I started lifting weights at about 15, I started competing when I was 18, I won Mr. Phoenix at 19, and Mr. Arizona at 20. Although, there’s no money when you win these amateur contests.
How did you keep yourself going in those early years as an amateur?
I was really fortunate. I won my first 10 contests in a row, so even though there was no money, I went from winning Mr. Phoenix to Mr. Arizona to Mr. Southwest to Mr. Western America to Mr. North America, and so on. Later, I didn’t always win. I went to one contest and took 11th place and then the next year I went back and won it. I set six world records in the bench press. I didn’t set it on my first try, but I always knew that I could do it. You use determination and motivation and you can’t give up on yourself.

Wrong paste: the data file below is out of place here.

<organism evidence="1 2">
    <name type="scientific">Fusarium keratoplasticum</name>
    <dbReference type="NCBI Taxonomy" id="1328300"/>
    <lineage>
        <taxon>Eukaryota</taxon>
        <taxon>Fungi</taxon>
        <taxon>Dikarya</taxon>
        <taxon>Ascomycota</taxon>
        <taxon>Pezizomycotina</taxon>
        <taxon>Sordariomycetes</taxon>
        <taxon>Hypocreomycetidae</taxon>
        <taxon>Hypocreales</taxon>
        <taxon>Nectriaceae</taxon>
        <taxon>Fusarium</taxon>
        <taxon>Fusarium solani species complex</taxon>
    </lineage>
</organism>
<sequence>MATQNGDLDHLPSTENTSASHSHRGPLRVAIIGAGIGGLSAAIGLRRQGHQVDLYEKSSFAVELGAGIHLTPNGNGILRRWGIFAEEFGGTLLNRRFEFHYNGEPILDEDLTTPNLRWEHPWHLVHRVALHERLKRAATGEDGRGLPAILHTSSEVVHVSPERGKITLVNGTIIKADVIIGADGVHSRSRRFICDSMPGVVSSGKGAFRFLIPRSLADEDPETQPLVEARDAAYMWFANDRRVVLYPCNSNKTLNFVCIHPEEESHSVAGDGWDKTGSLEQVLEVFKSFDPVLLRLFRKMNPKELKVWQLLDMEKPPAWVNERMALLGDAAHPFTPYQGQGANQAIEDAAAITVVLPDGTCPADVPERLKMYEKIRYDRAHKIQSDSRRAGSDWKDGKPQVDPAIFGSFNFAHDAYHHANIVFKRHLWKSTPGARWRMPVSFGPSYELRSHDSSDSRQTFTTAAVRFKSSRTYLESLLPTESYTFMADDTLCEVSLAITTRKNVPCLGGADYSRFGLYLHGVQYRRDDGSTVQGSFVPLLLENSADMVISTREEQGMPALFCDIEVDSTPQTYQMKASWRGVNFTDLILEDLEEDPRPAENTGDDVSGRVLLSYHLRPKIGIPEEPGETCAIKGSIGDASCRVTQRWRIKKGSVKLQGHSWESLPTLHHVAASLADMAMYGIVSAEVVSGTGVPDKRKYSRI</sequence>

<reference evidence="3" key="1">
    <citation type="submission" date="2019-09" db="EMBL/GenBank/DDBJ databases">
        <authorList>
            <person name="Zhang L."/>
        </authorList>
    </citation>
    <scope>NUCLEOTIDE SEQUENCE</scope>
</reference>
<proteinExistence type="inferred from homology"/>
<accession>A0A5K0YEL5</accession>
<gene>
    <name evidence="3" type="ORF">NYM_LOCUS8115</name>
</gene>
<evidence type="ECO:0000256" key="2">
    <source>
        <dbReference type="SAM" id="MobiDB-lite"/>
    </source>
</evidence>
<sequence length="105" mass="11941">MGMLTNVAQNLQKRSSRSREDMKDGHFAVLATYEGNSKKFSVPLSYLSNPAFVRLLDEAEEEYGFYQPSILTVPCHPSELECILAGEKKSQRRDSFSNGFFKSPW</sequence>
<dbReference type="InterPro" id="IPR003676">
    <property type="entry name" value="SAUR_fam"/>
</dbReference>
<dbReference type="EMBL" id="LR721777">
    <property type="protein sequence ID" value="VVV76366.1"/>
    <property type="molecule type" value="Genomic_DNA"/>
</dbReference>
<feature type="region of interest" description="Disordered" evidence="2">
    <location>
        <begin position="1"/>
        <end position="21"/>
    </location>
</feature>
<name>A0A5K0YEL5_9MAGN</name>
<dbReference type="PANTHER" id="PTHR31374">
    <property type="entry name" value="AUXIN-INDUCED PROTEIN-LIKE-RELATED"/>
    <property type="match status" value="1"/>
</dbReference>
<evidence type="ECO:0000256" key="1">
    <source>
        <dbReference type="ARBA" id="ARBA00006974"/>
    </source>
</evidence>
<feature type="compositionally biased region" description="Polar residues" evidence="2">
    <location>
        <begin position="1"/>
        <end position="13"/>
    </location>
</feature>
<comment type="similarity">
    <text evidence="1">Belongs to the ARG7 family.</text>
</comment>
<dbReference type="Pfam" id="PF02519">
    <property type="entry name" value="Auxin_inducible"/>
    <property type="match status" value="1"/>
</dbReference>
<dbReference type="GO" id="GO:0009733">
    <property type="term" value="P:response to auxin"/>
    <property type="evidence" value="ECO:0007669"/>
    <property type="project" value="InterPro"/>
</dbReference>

What kind of role did your wife played in your success?
Well, without a doubt my wife played a major role in my life. My wife is 100 percent my best friend. She was always behind the bodybuilding. Never once did she discourage me at all. I remember when we were about 18 or 19 years old we would sit on a swing out in front of the trailer her parents owned and we would talk about getting married, having kids, and we would say we wanted a double-wide trailer, a Corvette, and I was going to be Mr. Arizona. Those were the goals we started with. Now we have over a $1 million house, $600,000 worth of cars, and I’ve won Mr. USA, Mr. America, and Mr. World.
What obstacles have you overcome in bodybuilding?